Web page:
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Surrey Hills, Australia

Griffiths K.R.,University of Bath | Hicks B.J.,University of Bristol | Keogh P.S.,University of Bath | Shires D.,Smithers Pira
Mechanical Systems and Signal Processing | Year: 2016

In general, vehicle vibration is non-stationary and has a non-Gaussian probability distribution; yet existing testing methods for packaging design employ Gaussian distributions to represent vibration induced by road profiles. This frequently results in over-testing and/or over-design of the packaging to meet a specification and correspondingly leads to wasteful packaging and product waste, which represent $15bn per year in the USA and €3bn per year in the EU. The purpose of the paper is to enable a measured non-stationary acceleration signal to be replaced by a constructed signal that includes as far as possible any non-stationary characteristics from the original signal. The constructed signal consists of a concatenation of decomposed shorter duration signals, each having its own kurtosis level. Wavelet analysis is used for the decomposition process into inner and outlier signal components. The constructed signal has a similar PSD to the original signal, without incurring excessive acceleration levels. This allows an improved and more representative simulated input signal to be generated that can be used on the current generation of shaker tables. The wavelet decomposition method is also demonstrated experimentally through two correlation studies. It is shown that significant improvements over current international standards for packaging testing are achievable; hence the potential for more efficient packaging system design is possible. © 2016 The Authors. Source

Ouadi M.,Aston University | Brammer J.G.,Aston University | Yang Y.,Aston University | Hornung A.,Aston University | Kay M.,Smithers Pira
Journal of Analytical and Applied Pyrolysis | Year: 2013

De-inking sludge is a waste product generated from secondary fibre paper mills who manufacture recycled paper into new paper sheets; it refers directly to the solid residues which evolve during the de-inking stage of the paper pulping process. The current practice for the disposal of this waste is either by land-spreading, land-filling or incineration which are unsustainable. This work has explored the intermediate pyrolysis of pre-conditioned de-inking sludge pellets in a recently patented 20 kg/h intermediate pyrolysis reactor (The Pyroformer). The reactor is essentially two co-axial screws which are configured in such a way as to circulate solids within the reactor and thus facilitate in the cracking of tars. The potential application of using the volatile organic vapours and permanent gases evolved would be to generate both combined heat and power (CHP) located at paper making sites. The results show that de-inking sludge could be successfully pyrolysed and the organic vapours produced were composed of a mixture of aromatic hydrocarbons, phenolic compounds and some fatty acid methyl esters as detected by liquid GC-MS. The calorific value of the oil after condensing was between 36 and 37 MJ/kg and the liquid fuel properties were also determined, permanent gases were detected by a GC-TCD and were composed of approximately 24% CO, 6% CH4 and 70% CO2 (v/v%). The solid residue from pyrolysis also contained a small residual calorific value, and was largely composed of mainly calcium based inert metal oxides. The application of applying intermediate pyrolysis to de-inking sludge for both CHP production and waste reduction is in principle a feasible technology which could be applied at secondary fibre paper mills. © 2013 Elsevier B.V. All rights reserved. Source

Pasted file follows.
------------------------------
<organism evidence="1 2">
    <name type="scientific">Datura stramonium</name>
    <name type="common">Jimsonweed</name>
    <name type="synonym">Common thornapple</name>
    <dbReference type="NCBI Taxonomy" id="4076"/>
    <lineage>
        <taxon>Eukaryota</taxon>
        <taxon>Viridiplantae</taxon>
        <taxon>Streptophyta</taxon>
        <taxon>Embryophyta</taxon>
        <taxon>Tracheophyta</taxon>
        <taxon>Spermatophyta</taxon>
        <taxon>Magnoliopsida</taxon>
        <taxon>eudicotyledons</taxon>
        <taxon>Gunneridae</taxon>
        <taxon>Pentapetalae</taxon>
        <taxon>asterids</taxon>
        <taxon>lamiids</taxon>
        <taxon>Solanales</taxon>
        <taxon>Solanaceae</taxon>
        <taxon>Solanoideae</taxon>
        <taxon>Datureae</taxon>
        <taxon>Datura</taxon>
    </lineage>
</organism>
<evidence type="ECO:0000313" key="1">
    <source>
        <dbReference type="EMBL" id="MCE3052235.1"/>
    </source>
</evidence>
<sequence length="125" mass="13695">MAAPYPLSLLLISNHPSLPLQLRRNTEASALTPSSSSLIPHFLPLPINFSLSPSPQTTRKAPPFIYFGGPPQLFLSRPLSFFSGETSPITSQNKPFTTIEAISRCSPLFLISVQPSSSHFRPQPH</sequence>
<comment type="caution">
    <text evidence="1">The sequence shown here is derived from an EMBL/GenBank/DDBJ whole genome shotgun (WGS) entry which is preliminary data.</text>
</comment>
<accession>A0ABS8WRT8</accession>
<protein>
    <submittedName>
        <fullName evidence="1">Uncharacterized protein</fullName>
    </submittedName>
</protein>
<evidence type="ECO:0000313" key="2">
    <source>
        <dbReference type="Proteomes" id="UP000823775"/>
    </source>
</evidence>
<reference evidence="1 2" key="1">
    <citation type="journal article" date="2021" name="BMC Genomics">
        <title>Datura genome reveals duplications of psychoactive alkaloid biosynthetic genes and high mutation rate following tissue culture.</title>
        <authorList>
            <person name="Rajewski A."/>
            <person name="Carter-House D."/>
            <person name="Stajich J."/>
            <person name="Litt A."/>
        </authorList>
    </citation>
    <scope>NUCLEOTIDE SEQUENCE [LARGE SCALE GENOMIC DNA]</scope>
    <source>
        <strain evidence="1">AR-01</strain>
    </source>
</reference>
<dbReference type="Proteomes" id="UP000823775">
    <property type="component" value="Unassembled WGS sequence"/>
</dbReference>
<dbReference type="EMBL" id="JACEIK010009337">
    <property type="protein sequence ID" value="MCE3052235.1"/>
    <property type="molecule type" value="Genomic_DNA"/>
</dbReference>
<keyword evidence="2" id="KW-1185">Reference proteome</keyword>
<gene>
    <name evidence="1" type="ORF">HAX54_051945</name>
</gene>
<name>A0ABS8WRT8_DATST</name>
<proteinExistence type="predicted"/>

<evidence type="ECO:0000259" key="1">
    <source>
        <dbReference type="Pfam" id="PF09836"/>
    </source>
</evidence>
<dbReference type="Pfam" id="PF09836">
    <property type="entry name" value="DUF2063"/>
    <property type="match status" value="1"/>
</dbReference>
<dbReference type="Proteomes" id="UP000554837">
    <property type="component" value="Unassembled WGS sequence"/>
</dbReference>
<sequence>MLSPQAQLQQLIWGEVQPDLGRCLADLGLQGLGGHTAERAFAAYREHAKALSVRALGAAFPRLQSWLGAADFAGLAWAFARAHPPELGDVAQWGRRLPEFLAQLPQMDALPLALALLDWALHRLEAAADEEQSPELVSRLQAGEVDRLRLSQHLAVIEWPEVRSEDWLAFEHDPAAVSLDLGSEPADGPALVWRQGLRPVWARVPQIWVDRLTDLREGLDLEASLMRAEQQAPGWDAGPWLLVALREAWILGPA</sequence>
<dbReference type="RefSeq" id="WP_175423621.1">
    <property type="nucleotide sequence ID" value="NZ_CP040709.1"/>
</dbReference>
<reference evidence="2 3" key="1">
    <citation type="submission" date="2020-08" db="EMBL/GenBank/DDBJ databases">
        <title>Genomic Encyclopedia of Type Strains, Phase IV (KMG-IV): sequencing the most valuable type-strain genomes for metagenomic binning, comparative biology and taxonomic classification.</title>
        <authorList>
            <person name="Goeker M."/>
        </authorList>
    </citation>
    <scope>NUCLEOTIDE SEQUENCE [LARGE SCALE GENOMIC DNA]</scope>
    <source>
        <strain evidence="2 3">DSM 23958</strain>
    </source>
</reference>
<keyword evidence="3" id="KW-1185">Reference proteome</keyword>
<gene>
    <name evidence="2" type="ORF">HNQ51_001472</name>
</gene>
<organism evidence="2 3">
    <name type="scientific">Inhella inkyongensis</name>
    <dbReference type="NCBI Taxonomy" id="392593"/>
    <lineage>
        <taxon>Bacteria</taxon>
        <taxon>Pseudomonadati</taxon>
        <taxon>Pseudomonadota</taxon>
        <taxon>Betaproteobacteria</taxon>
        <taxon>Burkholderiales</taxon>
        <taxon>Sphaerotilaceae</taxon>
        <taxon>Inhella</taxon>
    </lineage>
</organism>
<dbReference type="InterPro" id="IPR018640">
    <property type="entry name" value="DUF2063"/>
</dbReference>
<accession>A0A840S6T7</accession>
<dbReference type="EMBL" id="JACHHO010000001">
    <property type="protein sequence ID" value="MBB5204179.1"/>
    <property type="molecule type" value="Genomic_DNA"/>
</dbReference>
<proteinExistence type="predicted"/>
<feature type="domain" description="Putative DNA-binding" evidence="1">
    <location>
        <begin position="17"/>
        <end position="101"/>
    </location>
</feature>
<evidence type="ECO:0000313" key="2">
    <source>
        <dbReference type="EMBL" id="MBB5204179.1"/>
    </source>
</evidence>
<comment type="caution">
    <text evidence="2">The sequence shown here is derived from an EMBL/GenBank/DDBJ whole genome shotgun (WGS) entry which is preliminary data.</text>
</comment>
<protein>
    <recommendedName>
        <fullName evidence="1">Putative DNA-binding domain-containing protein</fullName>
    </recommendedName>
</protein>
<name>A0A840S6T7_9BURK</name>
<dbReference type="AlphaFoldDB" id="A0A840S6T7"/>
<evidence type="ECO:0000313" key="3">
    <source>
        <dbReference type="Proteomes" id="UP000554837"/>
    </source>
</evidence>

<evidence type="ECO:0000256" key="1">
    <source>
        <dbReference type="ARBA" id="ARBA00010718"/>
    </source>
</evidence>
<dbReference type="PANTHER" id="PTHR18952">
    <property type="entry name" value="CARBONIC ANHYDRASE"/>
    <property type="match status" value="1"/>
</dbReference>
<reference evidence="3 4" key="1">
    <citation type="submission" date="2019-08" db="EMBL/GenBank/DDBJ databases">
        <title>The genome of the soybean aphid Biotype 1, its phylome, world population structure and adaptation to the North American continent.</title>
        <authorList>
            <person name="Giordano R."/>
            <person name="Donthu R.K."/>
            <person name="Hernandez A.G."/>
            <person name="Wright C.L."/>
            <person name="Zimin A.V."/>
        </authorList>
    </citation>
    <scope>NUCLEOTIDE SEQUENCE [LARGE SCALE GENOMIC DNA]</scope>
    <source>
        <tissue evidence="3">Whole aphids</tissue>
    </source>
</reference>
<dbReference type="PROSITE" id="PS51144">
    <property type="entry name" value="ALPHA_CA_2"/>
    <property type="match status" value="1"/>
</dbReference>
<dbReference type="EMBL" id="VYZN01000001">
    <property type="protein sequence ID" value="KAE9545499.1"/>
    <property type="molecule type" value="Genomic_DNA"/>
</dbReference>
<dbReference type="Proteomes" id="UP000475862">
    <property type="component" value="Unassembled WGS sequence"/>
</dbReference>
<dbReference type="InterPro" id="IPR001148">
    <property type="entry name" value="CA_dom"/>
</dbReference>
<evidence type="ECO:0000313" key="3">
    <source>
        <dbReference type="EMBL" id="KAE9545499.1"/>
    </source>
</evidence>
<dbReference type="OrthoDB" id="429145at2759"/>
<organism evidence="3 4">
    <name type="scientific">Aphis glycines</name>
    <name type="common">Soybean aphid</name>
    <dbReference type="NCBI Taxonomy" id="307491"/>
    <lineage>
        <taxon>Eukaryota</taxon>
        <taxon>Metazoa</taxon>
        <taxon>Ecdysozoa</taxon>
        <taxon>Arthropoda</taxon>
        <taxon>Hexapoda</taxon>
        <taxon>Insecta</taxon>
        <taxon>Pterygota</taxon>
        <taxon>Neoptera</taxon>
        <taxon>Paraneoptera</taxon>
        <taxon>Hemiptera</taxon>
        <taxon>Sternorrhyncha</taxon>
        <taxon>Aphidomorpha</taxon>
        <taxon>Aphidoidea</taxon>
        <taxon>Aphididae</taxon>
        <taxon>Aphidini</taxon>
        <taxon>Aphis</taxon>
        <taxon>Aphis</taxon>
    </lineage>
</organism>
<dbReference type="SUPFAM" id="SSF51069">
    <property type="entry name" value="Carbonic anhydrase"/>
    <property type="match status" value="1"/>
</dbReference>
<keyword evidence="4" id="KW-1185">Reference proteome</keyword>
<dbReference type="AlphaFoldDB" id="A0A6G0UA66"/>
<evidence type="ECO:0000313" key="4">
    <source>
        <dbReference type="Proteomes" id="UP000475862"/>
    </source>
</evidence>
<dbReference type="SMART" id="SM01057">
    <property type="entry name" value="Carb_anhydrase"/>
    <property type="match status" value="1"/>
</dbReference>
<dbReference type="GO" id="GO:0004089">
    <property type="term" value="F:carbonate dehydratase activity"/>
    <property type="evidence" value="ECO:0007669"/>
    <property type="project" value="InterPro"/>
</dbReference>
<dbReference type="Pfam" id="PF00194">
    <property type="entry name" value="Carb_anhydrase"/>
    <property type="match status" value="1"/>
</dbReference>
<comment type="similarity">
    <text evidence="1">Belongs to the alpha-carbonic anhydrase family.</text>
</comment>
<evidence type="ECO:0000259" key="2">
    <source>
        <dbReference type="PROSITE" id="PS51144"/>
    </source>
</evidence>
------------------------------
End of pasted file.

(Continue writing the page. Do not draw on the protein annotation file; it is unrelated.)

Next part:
Moore G.,Smithers Pira
Paper360 | Year: 2012

Declines in the use of paper in many printing and writing applications will result in reduced availability of some recovered paper grades. Globalization of the world economy has increased the trade in recovered paper. China and other countries within Asia will continue to import recovered fiber as domestic paper and board production continues to develop and expand. The potential for increasing paper collection and use exists in both developing and developed countries. Recovery of waste paper and board continues to attract political and social attention in Europe. In contrast, paper for packaging applications has grown with improvements in overall economic performance, but also through the rise of environmental concerns which are favoring paper over plastic based packaging. Recycled fiber has been an integral part of papermaking for many years. The material is a globally traded commodity with recycled fiber-rich countries developing important export businesses around its trade. Source

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